When planning a design for a website, we think about the target audience, however there’s typically more than one audience we’re communicating to. Many websites, particularly the homepage, must cater to a number of different visitors who have arrived for various reasons. Visitors can include potential customers, current customers, investors, media, prospective employees, and potential or current partners.
It’s likely that most of the visitors you’d like to target will be potential customers, however you can’t neglect other visitors and the information they are searching for as well. So how can you effectively communicate to all of these visitors who are visiting your website for different reasons without having a negative impact on conversions. This is where targeted landing pages can help.
While a homepage must address various audiences, a landing page can speak directly to a target market. You should have the goal of using targeted landing pages for each channel such as paid search and display advertising, or for a specific promotion such as a sale or new feature release for your app for example.
Define a “Conversion”
Before you can start work on a landing page you’ll need to define a conversion for the page. When we think of a conversion we immediately think of someone purchasing a product or service via our website, however a conversion can be defined in a number of ways. For example, you may want a visitor to sign up for your email newsletter, sign up for an e-course, complete a form for a trial account or complete a contact form to request a quote. You should never have more than one conversion goal for a single landing page. So think about the goal of your landing page and this goal should serve as the foundation for all design decisions during the optimization process.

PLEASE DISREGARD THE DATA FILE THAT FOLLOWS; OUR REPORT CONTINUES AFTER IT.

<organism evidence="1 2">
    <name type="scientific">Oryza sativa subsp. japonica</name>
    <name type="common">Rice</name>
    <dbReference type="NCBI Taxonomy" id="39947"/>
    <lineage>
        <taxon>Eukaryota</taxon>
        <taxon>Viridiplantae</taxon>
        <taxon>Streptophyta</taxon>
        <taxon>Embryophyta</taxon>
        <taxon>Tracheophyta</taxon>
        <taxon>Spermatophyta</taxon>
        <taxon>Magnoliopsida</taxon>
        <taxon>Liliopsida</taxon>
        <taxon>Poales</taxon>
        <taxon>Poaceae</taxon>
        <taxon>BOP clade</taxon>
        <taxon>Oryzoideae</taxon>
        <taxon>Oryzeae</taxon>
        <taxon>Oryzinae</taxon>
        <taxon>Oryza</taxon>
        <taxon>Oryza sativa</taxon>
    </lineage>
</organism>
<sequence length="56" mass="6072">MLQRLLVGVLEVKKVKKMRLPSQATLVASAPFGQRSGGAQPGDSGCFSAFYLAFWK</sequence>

Creating a Consistent Experience for the Visitor
While the landing page is critical to the conversion, the experience for a user begins before they arrive to your landing page. Take a step back and look at the design and copy for the ads you’ll be using. Your ad should be consistent with the landing page and have a similar look and feel and messaging. If it’s a banner ad that you’re using be sure to use a similar color scheme for the banner ad and landing page, same imagery, and same fonts. It sounds simple and straightforward, however you’d be surprised at the number of people who do not create consistent messaging and feel across their ads and landing pages.
As you design your landing pages and ads, think about creating a consistent look and feel across the two. It will help in your branding efforts, have an immediate impact on the visitor’s experience, and increase conversions.
Give Visitors a Sense of Security
Whether your goal is to convert a visitor into a paying customer or simply to get a visitor to sign-up for your email newsletter, you must give them a sense of security. A couple of ways this can be accomplished is with icons and copy. For instance, landing page tests have proven that an icon of a “lock” near a link to purchase will help conversions. Security graphics and “site seals” from services like HackerSafe and VeriSign have also shown to have a positive impact on conversions. Testimonials from customers can have a major impact on conversions. Start collecting testimonials, if you aren’t already, and post these near the call-to-action. It can have an immediate impact on your conversion rate.
In terms of your email newsletter or e-course it’s always helpful to add a line that ensures the visitor their email address or information will never be shared with third parties. It’s also a best practice to let visitors know how often they can expect to receive emails from you as well. If you can provide these visual queues for your visitors it will provide an additional level of confidence and increase the chances that they will take the desired action.
Resist the Temptation to Give a Visitor Multiple Paths